Ben Carson Campaign Loses Two Key Staffers Before Iowa Caucus

Two top campaign staffers for Ben Carson resigned Thursday afternoon with just a month to go until the Iowa caucus in February. REUTERS/Chris Keane

With a little more than a month to go until the Iowa caucus, two of Ben Carson's top campaign staffers resigned.

Barry Bennett, Carson's campaign manager, and Doug Watts, his communications director, stepped aside early Thursday afternoon, Watts told The Hill.

"We respect the candidate and we have enjoyed helping him go from far back in the field to top tier status," Watts said in a statement. "Having just announced raising $23 million for the fourth quarter, more than any other Republican candidate, and passing 1 million contributions and over 600,000 unique donors since March, we are proud of our efforts for Dr. Carson and we wish him and his campaign the best of luck."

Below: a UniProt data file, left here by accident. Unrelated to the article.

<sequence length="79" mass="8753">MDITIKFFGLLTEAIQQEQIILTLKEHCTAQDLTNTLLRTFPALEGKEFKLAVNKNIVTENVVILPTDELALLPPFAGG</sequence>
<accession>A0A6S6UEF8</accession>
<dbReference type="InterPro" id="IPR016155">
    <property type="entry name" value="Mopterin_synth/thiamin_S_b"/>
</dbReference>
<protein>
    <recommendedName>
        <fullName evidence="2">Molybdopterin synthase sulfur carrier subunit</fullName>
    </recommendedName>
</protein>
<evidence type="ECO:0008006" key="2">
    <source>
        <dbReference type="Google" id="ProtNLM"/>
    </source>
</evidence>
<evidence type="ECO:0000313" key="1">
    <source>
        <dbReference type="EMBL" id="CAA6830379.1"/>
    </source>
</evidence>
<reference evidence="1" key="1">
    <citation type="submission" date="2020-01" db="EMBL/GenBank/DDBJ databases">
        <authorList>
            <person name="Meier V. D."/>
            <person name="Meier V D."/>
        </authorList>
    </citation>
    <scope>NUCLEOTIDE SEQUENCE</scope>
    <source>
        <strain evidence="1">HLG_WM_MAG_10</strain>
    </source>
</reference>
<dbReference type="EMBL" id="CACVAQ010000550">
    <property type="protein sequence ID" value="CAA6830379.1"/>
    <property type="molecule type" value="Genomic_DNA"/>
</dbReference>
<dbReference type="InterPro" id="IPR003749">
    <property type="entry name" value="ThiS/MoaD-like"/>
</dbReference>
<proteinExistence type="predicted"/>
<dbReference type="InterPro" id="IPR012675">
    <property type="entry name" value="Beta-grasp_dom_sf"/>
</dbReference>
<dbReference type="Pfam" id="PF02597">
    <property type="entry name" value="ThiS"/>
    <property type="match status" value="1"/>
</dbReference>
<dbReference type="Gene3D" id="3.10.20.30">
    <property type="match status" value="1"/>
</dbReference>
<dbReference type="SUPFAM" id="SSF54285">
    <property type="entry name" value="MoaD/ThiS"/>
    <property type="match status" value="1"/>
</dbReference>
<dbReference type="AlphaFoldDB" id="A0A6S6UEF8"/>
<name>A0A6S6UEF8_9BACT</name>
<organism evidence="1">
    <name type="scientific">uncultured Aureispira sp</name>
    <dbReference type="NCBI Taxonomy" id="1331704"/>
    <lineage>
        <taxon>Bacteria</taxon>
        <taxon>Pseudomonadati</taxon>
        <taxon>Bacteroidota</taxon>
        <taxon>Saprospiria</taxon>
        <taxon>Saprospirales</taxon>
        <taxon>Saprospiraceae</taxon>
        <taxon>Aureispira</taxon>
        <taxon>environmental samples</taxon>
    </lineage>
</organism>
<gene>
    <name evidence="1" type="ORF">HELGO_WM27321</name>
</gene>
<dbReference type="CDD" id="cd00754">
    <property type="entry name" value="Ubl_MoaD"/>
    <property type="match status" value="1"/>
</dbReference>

Carson's fourth-quarter haul was first reported late Wednesday. But Carson spends money almost as fast as he raises it: Of the more than $30 million his campaign took in during the first nine months of 2015, only $11.5 million remained by December.

Last week, Carson complained to The Washington Post that his advisers had mismanaged his campaign, describing them as overpaid and ineffective. "No one's job is safe," he said. Hours later, however, Carson said his top advisers would remain in place "with my full confidence."

Carson's poll numbers have been falling steadily since early November. A November 17 story from The New York Times in which top Carson adviser Duane Clarridge said Carson struggled to grasp the complexities of foreign policy issues saw Carson tumble into free fall. Evangelical voters, once Carson supporters, have begun drifting to Ted Cruz. Carson is now fourth in most polls

As soon as the news broke, at least one former Carson campaign staffer broke ranks to criticize Bennett and Watts. Terry Giles, Carson's former campaign chairman who was "shut out," Bloomberg reported in November, told The Hill's Jonathan Swan that Bennett and Watts are to blame for Carson's flailing campaign. "They wanted it to be totally their show. They wanted all the glory," Giles told Swan.